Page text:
I can’t wait to strut down Broadway listening to this jam, and I invite everyone else to do the same in their respective neighborhoods. Broods are delivering bop after bop, and this third album is shaping up to be one hell of a party.
:: “Lost in Translation” – Gabriella Rose ::
Francesca Rose, London
Atwood Magazine introduced Gabriella Rose, sixteen year old singer/songwriter from Idaho, in November with the release of her debut single “Lost In Translation,” followed the next month by the Christmas sing “It’s Christmas Tonight.” Her voice is mature sounding, the folky indie pop glazed in a retro sweetness. “Lost In Translation” is catchy, calming, absorbing with its film-like narrative.
I got your name didn’t catch your eye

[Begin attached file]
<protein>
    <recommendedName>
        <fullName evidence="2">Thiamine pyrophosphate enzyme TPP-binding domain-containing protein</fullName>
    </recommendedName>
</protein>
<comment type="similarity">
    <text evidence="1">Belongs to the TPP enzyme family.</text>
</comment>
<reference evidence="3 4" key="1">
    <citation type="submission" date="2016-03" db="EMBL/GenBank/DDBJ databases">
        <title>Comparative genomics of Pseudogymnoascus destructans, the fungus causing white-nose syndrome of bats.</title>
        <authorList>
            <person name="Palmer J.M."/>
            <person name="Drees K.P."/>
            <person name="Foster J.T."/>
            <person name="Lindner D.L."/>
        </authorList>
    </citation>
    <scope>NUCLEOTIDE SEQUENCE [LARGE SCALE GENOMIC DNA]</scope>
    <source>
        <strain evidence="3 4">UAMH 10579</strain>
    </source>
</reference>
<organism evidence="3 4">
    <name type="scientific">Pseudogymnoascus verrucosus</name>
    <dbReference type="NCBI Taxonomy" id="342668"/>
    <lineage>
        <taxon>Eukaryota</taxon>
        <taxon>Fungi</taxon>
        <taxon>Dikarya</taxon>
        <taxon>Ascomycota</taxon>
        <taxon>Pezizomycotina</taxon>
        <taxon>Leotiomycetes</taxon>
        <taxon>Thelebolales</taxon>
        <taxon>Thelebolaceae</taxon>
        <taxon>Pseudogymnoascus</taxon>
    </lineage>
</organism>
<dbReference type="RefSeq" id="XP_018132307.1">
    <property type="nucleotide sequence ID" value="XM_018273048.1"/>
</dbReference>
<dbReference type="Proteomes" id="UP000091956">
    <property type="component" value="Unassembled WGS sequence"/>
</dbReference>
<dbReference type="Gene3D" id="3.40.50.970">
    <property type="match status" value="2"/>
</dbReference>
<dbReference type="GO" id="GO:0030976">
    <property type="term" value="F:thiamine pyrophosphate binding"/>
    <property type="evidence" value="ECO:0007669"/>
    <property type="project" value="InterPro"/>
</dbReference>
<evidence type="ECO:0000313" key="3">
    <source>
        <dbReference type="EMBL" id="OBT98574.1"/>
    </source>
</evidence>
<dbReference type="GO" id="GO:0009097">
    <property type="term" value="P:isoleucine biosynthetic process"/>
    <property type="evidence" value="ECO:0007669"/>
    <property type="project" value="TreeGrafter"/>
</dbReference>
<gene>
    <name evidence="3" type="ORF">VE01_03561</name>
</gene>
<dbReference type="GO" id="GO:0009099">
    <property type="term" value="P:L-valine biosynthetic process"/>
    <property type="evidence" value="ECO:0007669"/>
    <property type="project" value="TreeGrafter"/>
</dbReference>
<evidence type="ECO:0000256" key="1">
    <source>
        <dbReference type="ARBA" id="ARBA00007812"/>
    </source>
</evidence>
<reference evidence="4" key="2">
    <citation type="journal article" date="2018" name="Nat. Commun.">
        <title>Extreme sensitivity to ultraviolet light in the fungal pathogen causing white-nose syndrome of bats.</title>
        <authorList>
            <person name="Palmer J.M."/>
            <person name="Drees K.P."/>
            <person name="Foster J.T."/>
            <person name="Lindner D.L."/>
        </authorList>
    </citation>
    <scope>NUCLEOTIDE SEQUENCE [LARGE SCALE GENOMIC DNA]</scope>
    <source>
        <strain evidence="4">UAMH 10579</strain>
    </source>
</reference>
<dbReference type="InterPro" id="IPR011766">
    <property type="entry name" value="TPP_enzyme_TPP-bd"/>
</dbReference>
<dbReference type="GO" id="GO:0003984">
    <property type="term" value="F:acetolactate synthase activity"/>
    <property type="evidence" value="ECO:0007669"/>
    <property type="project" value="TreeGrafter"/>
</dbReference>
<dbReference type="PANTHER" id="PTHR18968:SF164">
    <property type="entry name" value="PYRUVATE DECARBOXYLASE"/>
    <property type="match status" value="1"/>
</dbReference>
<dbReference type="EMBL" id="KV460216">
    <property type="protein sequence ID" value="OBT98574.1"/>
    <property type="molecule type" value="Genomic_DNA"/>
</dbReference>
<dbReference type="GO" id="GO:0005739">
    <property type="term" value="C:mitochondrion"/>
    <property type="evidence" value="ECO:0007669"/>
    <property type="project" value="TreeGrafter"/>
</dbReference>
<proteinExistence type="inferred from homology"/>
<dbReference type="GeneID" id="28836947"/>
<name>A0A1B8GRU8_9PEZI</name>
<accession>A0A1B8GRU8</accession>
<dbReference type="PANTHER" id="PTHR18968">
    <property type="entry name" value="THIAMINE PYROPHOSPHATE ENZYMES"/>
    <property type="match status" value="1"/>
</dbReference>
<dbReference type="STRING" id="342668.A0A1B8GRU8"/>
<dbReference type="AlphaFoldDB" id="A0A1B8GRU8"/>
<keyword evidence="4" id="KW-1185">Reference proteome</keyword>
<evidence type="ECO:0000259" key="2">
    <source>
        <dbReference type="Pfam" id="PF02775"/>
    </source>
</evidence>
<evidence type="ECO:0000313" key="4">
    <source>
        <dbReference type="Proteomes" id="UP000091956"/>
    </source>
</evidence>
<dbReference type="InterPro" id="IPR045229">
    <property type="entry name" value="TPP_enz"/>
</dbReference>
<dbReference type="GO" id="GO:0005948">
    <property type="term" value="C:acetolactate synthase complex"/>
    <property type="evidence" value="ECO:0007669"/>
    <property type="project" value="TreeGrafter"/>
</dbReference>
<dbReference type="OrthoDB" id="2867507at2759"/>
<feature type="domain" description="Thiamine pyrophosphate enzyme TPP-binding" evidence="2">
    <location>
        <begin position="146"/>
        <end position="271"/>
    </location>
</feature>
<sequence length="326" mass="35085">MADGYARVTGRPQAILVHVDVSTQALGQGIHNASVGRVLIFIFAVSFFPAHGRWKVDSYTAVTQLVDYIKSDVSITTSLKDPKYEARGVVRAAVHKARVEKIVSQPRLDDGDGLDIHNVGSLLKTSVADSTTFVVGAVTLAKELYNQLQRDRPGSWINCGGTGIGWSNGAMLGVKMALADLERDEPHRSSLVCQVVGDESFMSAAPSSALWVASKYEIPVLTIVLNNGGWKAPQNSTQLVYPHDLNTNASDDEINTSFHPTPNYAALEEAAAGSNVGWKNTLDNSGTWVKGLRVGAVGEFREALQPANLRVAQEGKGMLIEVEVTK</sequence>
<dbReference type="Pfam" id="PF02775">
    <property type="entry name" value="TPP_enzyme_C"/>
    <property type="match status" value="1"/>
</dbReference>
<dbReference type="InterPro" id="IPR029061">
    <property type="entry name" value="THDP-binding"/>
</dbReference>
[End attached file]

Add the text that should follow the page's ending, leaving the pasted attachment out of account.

This won’t be easy gonna make you mine
Lost in translation, baby
I don’t mind I’ll sit here waiting
When an artist is incredibly new to the scene, it can be both exciting and a little frustrating- frustrating in the way that you want to hear more but know it can’t be rushed. There’s intrigue into how they will solidify their sound and who they will emerge to be with each release. Gabriella Rose’s debut EP is due out in February but, until then, time to press play again on this song.
:: The Hanging Gardens of Beatenberg – Beatenberg ::
Ditta Demeter, Cambridge, UK